Isle of Wight Council proposals for the future of a 170-year-old primary school were described as ‘an utter farce’ this week, after the council added a new document to a consultation which had closed 11 days earlier.
Parents and local residents formed the Save Our School (SOS) group after the council started consulting ‘on the principle of closing Chillerton and Rookley Primary School’ at the request of the Stenbury Federation which runs the school and Godshill Primary. The consultation ran from January 29 until March 19.
The council put information on their website, including a link to statutory Department for Education (DfE) guidance on ‘Opening and Closing Maintained Schools’ and another document, written by the council, which said ‘Legally there is no such position as an amalgamation of two schools’.
As it became clear that the law and government guidelines were not being followed, campaigners were told the council was following a completely different process. They said they were amalgamating the two schools, a process they had claimed didn’t exist.
The SOS group turned to the DfE. The advice they received on Wednesday (March 31) was clear, the council should be following the closure process. When this was communicated to the council, they took swift action. Not to admit any mistakes but to add further information to the already closed consultation. A website link appeared to ‘Making significant changes (‘prescribed alterations’) to maintained schools: 2018’. Officers now claim the two schools can be amalgamated under a streamlined procedure.
A spokesman for the SOS group said: “This is an utter farce – talk about moving the goalposts!
“Islanders have not forgotten that Ofsted tore into a previous Conservative-led council for ‘poor corporate and strategic leadership’ of the reorganisation to two tiers. We’re now paying Hampshire County Council more than £2 million a year to run our Children’s Services, and they’re still getting it wrong.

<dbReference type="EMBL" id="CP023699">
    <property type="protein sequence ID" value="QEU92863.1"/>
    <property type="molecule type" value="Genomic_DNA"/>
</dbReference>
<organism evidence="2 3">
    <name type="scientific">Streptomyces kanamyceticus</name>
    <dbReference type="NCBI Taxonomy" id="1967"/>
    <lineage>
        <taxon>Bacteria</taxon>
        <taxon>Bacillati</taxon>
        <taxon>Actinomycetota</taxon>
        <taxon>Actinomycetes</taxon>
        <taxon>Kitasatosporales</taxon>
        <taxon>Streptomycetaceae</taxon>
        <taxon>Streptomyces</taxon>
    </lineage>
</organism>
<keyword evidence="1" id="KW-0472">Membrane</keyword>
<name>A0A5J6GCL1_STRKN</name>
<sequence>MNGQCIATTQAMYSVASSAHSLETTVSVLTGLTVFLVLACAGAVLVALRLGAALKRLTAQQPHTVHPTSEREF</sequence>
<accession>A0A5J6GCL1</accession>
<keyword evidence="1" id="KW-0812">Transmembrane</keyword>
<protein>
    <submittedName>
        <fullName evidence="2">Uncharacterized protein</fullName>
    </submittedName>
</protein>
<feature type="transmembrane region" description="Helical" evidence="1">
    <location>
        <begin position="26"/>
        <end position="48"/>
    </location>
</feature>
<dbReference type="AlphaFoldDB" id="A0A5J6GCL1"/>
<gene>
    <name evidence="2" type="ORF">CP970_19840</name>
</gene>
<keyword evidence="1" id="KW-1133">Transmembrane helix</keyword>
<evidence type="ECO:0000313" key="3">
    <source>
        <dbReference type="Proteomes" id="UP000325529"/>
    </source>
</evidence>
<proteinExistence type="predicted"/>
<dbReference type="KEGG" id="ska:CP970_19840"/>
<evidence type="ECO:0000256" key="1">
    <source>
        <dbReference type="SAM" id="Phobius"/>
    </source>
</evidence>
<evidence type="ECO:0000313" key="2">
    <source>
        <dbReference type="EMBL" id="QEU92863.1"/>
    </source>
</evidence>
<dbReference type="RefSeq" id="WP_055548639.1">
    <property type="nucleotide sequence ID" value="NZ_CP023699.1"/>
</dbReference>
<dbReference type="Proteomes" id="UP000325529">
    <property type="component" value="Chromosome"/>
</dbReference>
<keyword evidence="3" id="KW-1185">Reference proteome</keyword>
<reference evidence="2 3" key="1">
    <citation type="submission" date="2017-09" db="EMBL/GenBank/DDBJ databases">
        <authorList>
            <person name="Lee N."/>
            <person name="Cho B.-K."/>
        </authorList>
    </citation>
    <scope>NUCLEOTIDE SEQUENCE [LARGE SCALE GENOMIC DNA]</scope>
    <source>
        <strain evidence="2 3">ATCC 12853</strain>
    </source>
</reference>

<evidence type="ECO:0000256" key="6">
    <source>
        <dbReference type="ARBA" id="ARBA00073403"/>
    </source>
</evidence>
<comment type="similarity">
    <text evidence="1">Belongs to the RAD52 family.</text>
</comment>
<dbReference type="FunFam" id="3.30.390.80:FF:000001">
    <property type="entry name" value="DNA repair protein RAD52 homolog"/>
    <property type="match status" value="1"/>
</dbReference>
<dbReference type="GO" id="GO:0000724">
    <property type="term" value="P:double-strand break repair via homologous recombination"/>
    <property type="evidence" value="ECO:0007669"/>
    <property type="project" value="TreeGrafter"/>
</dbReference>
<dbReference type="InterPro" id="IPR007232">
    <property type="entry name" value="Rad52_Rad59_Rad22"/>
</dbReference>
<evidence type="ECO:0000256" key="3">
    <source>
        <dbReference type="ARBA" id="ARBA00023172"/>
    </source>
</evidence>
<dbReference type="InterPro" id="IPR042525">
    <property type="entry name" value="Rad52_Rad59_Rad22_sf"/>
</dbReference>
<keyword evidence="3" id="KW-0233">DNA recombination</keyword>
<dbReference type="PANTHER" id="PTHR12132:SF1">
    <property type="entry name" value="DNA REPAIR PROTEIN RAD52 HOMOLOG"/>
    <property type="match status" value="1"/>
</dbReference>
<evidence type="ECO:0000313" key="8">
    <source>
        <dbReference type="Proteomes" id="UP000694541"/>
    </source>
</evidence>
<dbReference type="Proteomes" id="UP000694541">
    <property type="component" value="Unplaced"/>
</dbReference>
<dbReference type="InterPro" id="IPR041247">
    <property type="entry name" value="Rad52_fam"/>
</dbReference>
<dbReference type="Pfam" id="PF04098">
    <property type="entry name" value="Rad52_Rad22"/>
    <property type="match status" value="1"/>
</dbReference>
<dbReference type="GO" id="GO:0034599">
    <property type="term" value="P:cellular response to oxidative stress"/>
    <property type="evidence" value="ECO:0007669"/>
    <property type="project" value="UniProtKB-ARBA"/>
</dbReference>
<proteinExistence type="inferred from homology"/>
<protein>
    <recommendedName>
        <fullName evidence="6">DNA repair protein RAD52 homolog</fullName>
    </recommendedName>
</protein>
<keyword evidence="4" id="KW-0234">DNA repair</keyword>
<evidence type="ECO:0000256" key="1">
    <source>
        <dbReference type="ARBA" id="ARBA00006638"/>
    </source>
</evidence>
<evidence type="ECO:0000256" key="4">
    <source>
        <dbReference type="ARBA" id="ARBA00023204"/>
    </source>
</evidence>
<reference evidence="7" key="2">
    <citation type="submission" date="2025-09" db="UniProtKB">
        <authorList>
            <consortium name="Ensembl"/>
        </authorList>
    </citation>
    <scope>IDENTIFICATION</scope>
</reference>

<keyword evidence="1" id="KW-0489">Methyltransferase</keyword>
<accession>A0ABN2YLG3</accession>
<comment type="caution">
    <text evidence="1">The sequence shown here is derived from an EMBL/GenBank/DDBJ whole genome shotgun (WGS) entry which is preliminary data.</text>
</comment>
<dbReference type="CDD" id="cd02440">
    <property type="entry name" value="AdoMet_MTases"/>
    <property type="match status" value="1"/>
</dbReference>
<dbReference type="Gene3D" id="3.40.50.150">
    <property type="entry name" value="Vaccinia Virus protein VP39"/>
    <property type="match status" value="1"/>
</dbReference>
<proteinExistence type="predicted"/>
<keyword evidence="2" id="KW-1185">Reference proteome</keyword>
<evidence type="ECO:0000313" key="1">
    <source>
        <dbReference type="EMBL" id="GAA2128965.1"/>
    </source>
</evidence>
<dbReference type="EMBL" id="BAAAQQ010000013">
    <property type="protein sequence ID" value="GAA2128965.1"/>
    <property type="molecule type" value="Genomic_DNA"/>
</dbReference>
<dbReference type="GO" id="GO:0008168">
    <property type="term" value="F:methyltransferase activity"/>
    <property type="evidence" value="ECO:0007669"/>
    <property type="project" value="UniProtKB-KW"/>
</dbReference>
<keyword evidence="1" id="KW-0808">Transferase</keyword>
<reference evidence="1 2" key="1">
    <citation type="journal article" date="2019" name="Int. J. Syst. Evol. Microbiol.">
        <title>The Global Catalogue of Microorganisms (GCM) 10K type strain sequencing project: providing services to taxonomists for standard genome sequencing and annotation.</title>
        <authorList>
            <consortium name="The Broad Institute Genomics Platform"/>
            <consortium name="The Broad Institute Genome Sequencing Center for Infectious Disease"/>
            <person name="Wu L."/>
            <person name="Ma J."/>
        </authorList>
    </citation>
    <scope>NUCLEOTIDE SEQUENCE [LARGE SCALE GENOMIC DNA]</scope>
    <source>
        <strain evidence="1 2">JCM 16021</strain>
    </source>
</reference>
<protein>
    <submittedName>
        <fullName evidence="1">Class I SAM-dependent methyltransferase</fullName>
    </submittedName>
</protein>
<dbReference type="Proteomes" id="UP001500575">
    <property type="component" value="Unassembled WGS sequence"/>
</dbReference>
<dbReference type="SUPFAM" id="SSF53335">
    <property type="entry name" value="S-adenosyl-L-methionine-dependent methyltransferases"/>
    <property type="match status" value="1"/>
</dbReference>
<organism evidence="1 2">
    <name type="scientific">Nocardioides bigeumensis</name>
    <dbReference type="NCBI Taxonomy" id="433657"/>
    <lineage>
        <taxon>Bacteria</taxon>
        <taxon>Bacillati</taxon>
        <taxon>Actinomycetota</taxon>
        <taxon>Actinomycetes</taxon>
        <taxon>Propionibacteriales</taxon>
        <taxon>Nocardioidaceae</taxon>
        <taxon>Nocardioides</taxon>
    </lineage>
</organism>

“We are still investigating around £100,000 the school appears to have used on restructuring consultants. The Stenbury Federation refused to answer our questions, but the law is clear, the school must publish all expenditure over £5,000.
“No matter what the council and the federation throw at us, we know our school is worth saving. The real work is still to be done – but we are up for the fight.
“The school’s staff are doing an outstanding job under difficult circumstances. We thank them for always putting our children first.
“We’ve also really appreciated all the support the IW Observer has given– it’s a truly local paper, trying to help us get to the bottom of this mess.”
Nobody seems to have told council chief executive, John Metcalfe about officer’s new plans to amalgamate the school instead of closing it. In a statement issued on Wednesday he said: “The council has not yet considered any proposals to close this school. Were it to do so it would have to follow guidance provided by the Department for Education which sets out the case for closure which in the case of a rural school must be clearly in the best interests of educational provision in the area.”
The SOS spokesman added: “It’s clear to everybody involved that the IW Council is in a complete mess over this. Why can’t they just admit it and start discussing the best way to move forward? Our children’s education is far more important than saving face.”
A formal complaint has been submitted, with campaigners ready to escalate their concerns to the Local Government Ombudsman, who recently published a highly critical report on the Children’s Services department, which is run by Hampshire CC but remains the responsibility of the Isle of Wight Council.